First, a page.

correction). They are faithful unaltered scans of the
                      facsimile edition. They are the best visual resource for viewing this
                      manuscript. The original manuscript now lies in a very poor state. My
                      scanned images have had their brightness levels slightly
                      increased, as many of the present day monitors (flat panels) do
                      not illuminate as brightly as do the older CRT monitors. [see the
                      introductory essay at the 012 images location on the CSNTM site].

                      I have always been trying to encourage museums, monasteries and
                      photographers to always post ONLY high quality images. Even if
                      bandwidth is excessive. Dr. Wallace and I both believe that quality
                      is very important, and when the CSNTM began, I pressed him to try
                      to achieve high quality. He/they have done this beyond my
                      expectations! (Certainly the DVD copies are of excellent resolution).

                      Note that the best images at the St. Gall site are about 1 MB in size,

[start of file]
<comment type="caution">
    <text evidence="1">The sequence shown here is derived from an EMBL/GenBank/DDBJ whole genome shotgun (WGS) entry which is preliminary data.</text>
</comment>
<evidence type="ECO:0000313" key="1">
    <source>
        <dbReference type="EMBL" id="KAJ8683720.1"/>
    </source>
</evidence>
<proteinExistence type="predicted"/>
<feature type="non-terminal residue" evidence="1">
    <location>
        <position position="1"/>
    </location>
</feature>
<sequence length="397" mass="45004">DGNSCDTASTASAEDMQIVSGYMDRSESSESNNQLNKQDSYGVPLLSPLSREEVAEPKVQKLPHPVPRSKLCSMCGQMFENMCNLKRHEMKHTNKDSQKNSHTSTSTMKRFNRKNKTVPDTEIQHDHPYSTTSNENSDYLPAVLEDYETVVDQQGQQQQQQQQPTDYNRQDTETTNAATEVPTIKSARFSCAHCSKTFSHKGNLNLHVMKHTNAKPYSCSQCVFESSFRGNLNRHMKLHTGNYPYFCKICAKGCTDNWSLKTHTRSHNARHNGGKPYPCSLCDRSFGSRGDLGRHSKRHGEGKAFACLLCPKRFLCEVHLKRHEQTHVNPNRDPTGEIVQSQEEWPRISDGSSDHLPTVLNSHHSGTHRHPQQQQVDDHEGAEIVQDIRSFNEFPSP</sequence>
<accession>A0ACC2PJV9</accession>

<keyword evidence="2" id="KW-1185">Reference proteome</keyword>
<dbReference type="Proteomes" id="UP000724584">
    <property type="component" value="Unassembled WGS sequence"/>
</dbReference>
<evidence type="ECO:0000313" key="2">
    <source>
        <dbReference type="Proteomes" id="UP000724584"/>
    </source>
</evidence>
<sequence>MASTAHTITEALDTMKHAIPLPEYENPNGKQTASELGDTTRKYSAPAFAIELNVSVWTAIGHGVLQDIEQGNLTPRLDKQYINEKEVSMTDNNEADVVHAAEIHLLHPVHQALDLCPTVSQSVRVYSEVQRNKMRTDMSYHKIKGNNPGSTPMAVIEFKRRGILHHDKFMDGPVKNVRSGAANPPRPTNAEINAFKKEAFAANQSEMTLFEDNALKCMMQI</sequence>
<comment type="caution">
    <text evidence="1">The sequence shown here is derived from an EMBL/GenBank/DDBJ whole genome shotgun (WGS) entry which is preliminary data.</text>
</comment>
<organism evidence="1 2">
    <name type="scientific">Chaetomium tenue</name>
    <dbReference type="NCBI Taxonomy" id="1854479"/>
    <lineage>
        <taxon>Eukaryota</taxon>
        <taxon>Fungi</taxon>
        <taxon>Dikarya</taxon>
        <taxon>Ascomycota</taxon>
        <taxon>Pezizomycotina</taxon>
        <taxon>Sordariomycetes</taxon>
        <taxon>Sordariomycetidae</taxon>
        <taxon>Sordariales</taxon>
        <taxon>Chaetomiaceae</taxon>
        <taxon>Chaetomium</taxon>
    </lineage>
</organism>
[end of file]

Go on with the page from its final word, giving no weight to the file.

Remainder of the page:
those which I scanned of the facsimile edition are usually 2.5 MB in
                      size. Images less than 800,000 bytes often omit too much data, or are
                      of poor quality. JPGs of 2.5 MB are usually of excellent quality!!

                      All humans can be grateful for the efforts of the CSNTM, providing
                      us with a permanent archive of valuable MSS accessible to all. (If
                      only the Greek Orthodox would be more cooperative in sharing images
                      of their MSS on-line.).

                      I also hope that most of you have read my essay "On the Nature of
                      Biblical Textual Criticism" [PDF]. It is found on the site:

                      www.Biblical-data.org - [s.v. TEXTUAL CRITICISM RESOURCES PAGE]

                      I would appreciate some feed-back. As concerns the St. Gallen
                      statements that 037 was written at Bobbio: how certain are they??
                      Rettig seems to favor St. Gall itself, as do I. Has anyone any
                      further information as to where 037 may have been written?

                      And for those interested: the site -- www.Biblical-data.org -- has in
                      2008 alone, over 40,000 visitors, nearly 250,000 hits. Over 20
                      gigabytes of data has been downloaded. The most popular pages (again
                      in 2008) are the Coptic Resources pages, and the HDR imaging pages. If
                      you have not visited the Latin Resources pages, then you are missing a
                      treat and a great digital (searchable too!!) copy of the Clementine
                      Vulgate!! Also a picture of the main hall inside the St. Gall library.
                      Coptologists from around the world have praised my Coptic pages. I
                      hope you enjoy them too.

                      Mr. Gary S. Dykes